There’s another obstacle. This is, essentially, that Quakers don’t like power. Quakers would prefer that no one have a lot of power. We would like to divvy it up so everyone has just a little bit and no one has a great deal of it. If you are looking to retire from the entire concept of power, sex is just not going to work because it’s such a powerful force. It is such a large thing. It’s such a wonderful power.

I had a friend named Mary. When she was almost 70 years old, she was tired and had arthritis and it was changing her body and she was hurting all the time. Well, Mary fell in love with a fellow who was about 22. They went into her bedroom, locked that door, and didn’t come out until about three weeks later. Her arthritis was almost gone. She said, “I wish my doctors had explained this to me years ago.” She was standing upright. She was smiling. The power of true love, the power of sexual attraction is huge. If power scares you, then there is going to be some difficulty. One of the lovely things about sexuality is to discover that power within yourself, to feel how lush it is, to feel how beautiful it is in someone else, and to join those things together. It’s wonderful.

There’s another problem with Quakers having sex. It is that there’s a very strong, unspoken tradition among Quakers: you’re not supposed to bring attention to yourself. Think about that time that you had a while ago—or maybe that you are looking forward to having—when you have been with that person who just melts your butter, who you look at and you think, “Ooh‐la‐la!” How wonderful. And you start to feel that tingling feeling and you say slowly, with a deep voice and heavy breath: “Darling, I just love what you’re wearing tonight, and I just want to tell you I love you so much and I thank God we’re together and I’m just wondering if you could come over here and be by me for a while.” Now, if you don’t want to call any attention to yourself, you have got to take that whole feeling and set it aside. You’re going to sound like someone with a high, whiny voice, like, “Honey, would you mind if … oh no, no, it’s not that important.” With sexuality you want to love that power. You want to feel it. You want to know it in yourself. You want to find a way to work with it, live with it, and love it. That’s very important.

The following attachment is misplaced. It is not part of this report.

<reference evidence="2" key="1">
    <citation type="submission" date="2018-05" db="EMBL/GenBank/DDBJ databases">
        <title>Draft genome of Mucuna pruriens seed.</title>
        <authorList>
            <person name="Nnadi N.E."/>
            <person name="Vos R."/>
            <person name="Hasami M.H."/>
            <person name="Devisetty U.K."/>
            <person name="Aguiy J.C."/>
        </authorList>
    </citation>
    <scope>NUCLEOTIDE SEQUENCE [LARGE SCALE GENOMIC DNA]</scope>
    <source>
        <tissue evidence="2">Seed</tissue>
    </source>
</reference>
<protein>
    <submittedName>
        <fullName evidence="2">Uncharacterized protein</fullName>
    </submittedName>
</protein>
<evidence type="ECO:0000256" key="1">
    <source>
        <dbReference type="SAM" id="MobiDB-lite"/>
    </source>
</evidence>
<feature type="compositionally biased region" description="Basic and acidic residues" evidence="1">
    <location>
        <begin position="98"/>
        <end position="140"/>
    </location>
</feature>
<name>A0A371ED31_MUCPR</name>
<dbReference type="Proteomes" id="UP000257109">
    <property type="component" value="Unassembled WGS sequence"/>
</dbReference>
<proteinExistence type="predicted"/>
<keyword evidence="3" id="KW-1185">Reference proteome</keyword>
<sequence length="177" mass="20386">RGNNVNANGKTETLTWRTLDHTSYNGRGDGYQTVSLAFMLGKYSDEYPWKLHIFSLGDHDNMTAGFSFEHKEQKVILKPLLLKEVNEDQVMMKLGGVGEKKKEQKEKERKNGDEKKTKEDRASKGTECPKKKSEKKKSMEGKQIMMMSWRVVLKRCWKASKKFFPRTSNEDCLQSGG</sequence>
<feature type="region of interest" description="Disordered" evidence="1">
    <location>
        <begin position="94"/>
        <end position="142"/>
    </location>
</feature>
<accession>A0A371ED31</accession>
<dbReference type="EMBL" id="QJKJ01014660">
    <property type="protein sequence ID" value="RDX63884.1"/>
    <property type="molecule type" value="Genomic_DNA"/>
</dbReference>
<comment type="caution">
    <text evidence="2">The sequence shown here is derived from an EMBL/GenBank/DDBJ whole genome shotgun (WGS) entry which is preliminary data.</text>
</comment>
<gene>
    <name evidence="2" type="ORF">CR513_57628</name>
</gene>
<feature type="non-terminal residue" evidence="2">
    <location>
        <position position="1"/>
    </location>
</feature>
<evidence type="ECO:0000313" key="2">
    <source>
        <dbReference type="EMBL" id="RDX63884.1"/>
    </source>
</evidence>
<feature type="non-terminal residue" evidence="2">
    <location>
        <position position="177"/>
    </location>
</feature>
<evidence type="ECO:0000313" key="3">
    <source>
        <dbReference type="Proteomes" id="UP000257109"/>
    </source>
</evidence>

Think what it would be like if we Quakers were more honest about our sexual lives. Think about some of our lovely elders after meeting on Sunday morning, coming out on the porch and saying, “Oh, thank God. Last night we made love! My whole body feels better. Thank God for giving me these feelings. I love my life more now. I like being in the world more. I can spend more time with the pain of the world now because I have felt its beauty deeply. Thank God! I can come home to my body and feel this wonderful inclusion.” Isn’t that great? But, if you can’t call attention to yourself, that’s going to be a problem.